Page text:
It's highly unusual for earthquakes to reverberate back for a second time, at least that's what experts have thought up until now. We know that tornados can spawn twice in the same place, the hurricanes are technically two-part storms due to the clearing in the eye that passes over, and that lightning does, indeed, strike the same place twice. And now, experts are saying that they've confirmed a "boomerang" earthquake, which has passed through one point and seemingly come back to send tremors through the same area.

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Where Did It Happen And When?

The incident scientists are referring to is a location deep within the seabed of the Atlantic Ocean, and no, it didn't happen recently. The earthquake happened during 2016 and while people on land may not have noticed anything unusual, undersea seismometers, as well as monitoring stations, were able to pick up the activity. The fault line, referred to as the fracture zone, according to Science Alert, was roughly 900 kilometers and falls between Africa and Brazil, along the Mid-Atlantic Ridge. The magnitude of the earthquake registered at 7.1, making it significant and causing the equivalent of a sonic boom deep within the seabed.

Related: Can The San Andreas Fault Line Break? And Other Questions, Answered

How Did It Happen?

The earthquake behaved in an unusual way, sending tremors one way before seeming to circle around in a strange pattern to send tremors back the same way. When a fault line shows signs of activity, it's not common for the energy released by the ground to flow back one way and double back, but that's exactly what this earthquake did. Even more disturbing is the fact that when shockwaves were sent back, they moved twice as rapidly. Of the nature of the earthquake, experts are saying, "and unusual back-propagation westwards" occurred, and that the rate at which tremors whipped around and sped back to the center of the fault as "supershear speed."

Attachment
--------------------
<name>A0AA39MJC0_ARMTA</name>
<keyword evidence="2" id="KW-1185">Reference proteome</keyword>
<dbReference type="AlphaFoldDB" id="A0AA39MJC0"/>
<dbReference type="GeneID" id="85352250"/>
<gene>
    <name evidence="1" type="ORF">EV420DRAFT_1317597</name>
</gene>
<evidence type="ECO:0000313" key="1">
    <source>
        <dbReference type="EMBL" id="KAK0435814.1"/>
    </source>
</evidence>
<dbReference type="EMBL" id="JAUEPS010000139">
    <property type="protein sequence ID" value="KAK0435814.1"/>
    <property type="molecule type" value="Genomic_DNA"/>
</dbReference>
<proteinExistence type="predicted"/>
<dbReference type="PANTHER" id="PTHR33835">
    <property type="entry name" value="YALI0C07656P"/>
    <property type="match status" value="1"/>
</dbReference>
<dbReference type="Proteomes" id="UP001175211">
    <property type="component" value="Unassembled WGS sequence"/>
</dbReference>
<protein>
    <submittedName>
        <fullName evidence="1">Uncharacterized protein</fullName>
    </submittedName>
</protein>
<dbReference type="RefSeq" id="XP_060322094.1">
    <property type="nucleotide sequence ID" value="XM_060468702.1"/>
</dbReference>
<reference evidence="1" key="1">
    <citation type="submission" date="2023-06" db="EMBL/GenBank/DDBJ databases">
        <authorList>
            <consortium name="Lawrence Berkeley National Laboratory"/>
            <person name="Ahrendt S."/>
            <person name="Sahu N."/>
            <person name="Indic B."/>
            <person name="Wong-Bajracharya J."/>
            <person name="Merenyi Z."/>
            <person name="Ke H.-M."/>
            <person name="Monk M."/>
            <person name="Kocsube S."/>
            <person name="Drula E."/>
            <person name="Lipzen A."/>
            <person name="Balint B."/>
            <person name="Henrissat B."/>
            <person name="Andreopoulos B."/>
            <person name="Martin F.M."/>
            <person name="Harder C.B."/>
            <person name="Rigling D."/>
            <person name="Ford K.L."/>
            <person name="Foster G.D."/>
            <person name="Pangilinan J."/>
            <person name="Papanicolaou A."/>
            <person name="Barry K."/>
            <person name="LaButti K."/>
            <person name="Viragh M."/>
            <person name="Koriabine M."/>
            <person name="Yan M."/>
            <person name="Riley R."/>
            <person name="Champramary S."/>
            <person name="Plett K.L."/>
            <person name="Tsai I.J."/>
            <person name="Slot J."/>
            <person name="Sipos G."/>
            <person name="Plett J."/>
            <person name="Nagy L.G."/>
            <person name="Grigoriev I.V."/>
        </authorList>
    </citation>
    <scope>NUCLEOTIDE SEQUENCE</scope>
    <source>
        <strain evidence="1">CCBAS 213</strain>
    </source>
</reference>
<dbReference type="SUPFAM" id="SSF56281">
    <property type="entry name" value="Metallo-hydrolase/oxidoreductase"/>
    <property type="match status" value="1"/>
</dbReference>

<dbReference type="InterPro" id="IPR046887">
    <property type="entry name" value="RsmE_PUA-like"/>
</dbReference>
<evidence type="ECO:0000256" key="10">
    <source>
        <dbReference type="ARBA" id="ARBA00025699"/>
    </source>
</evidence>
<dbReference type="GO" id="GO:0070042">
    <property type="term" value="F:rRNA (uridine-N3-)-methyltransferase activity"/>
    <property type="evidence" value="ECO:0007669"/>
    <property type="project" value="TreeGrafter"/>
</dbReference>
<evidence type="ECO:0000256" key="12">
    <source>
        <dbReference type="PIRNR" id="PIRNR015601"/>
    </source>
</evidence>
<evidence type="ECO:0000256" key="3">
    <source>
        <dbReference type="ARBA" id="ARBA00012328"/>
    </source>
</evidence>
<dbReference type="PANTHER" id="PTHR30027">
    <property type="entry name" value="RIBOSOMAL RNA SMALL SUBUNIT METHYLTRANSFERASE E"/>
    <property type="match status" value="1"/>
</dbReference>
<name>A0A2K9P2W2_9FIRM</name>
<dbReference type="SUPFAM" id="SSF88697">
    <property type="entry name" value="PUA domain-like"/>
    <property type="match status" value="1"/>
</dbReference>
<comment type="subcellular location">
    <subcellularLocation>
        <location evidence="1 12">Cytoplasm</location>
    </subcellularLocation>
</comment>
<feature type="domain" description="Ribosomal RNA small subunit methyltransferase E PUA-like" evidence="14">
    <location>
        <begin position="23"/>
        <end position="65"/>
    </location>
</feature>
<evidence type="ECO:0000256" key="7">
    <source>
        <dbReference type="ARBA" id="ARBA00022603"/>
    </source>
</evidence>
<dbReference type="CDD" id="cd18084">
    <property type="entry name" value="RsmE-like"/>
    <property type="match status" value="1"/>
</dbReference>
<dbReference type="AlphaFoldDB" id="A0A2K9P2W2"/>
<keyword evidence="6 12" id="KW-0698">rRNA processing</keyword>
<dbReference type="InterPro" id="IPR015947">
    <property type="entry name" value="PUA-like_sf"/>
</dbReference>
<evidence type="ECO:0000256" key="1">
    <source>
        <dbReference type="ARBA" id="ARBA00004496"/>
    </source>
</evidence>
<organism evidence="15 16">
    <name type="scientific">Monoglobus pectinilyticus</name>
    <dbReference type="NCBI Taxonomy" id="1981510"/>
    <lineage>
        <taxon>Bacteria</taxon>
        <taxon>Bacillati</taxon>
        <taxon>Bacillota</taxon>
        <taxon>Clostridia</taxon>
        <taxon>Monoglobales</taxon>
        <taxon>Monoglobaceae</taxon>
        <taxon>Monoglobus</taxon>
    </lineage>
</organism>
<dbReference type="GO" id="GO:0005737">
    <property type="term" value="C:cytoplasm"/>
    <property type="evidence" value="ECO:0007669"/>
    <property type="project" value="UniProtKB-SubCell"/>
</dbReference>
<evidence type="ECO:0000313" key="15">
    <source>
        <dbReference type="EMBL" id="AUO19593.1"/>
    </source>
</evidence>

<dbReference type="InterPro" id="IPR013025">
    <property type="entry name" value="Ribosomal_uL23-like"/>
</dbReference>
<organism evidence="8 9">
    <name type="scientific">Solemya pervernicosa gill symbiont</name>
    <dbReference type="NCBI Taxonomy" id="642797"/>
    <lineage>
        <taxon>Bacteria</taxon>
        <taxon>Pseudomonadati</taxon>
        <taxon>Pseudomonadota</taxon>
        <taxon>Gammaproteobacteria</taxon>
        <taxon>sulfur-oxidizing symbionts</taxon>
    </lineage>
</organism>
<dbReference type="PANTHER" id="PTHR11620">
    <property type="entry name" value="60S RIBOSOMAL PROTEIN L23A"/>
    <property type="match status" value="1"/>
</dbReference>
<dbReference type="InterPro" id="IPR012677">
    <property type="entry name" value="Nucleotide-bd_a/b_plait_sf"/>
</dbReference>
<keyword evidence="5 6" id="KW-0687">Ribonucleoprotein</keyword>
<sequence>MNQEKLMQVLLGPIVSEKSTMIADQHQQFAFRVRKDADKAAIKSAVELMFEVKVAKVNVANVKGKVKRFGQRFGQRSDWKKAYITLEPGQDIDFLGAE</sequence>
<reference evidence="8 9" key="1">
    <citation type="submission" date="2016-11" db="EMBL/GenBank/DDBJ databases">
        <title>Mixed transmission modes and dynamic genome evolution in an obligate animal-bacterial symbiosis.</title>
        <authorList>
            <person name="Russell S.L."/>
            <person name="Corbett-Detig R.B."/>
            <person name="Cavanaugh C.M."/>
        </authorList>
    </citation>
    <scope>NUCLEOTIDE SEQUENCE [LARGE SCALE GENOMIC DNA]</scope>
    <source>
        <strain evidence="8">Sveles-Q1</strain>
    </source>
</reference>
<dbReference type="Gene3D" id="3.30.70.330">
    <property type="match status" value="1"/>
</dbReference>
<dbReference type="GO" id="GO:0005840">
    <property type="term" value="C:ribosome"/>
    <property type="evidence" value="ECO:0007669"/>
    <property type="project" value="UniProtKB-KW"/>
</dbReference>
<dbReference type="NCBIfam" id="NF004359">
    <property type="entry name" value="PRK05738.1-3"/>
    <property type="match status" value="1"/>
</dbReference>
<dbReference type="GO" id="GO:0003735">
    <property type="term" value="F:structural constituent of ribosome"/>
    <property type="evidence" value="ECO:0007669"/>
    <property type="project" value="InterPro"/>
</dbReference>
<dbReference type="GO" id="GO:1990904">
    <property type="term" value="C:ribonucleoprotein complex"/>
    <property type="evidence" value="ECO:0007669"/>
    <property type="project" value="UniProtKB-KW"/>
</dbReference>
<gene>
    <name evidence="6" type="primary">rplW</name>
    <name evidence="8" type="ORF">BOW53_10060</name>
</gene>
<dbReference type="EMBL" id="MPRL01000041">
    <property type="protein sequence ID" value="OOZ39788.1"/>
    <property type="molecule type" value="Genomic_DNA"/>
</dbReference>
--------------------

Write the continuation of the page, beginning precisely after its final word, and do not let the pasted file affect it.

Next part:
Related: Marianas Trench Is The Deepest Point On Earth (And That's Not The Strangest Thing About It)

Stephen Hicks, of Imperial College London, said of the activity, "Even though the fault structure seems simple, the way the earthquake grew was not, and this was completely opposite to how we expected the earthquake to look before we started to analyze the data." He also stated that now, according to this new study, scientists finally have proof that such an unusual phenomenon can, and does, occur - and is not simply a theory anymore.

As of right now, there's no solid explanation for how an earthquake such as this occurred. One hypothesis scientists have is that the initial quake released enough energy to trigger a second "rupture reversal," in shallow water according to Science Alert. These types of earthquakes have been researched prior to this point but only now do scientists have the proof they've needed to support their theories. As of right now, this backwards-propagating earthquake is the first one ever to be recorded, but now, at least, it can be studied, and hopefully, in the future, more will be known about these unusual events.

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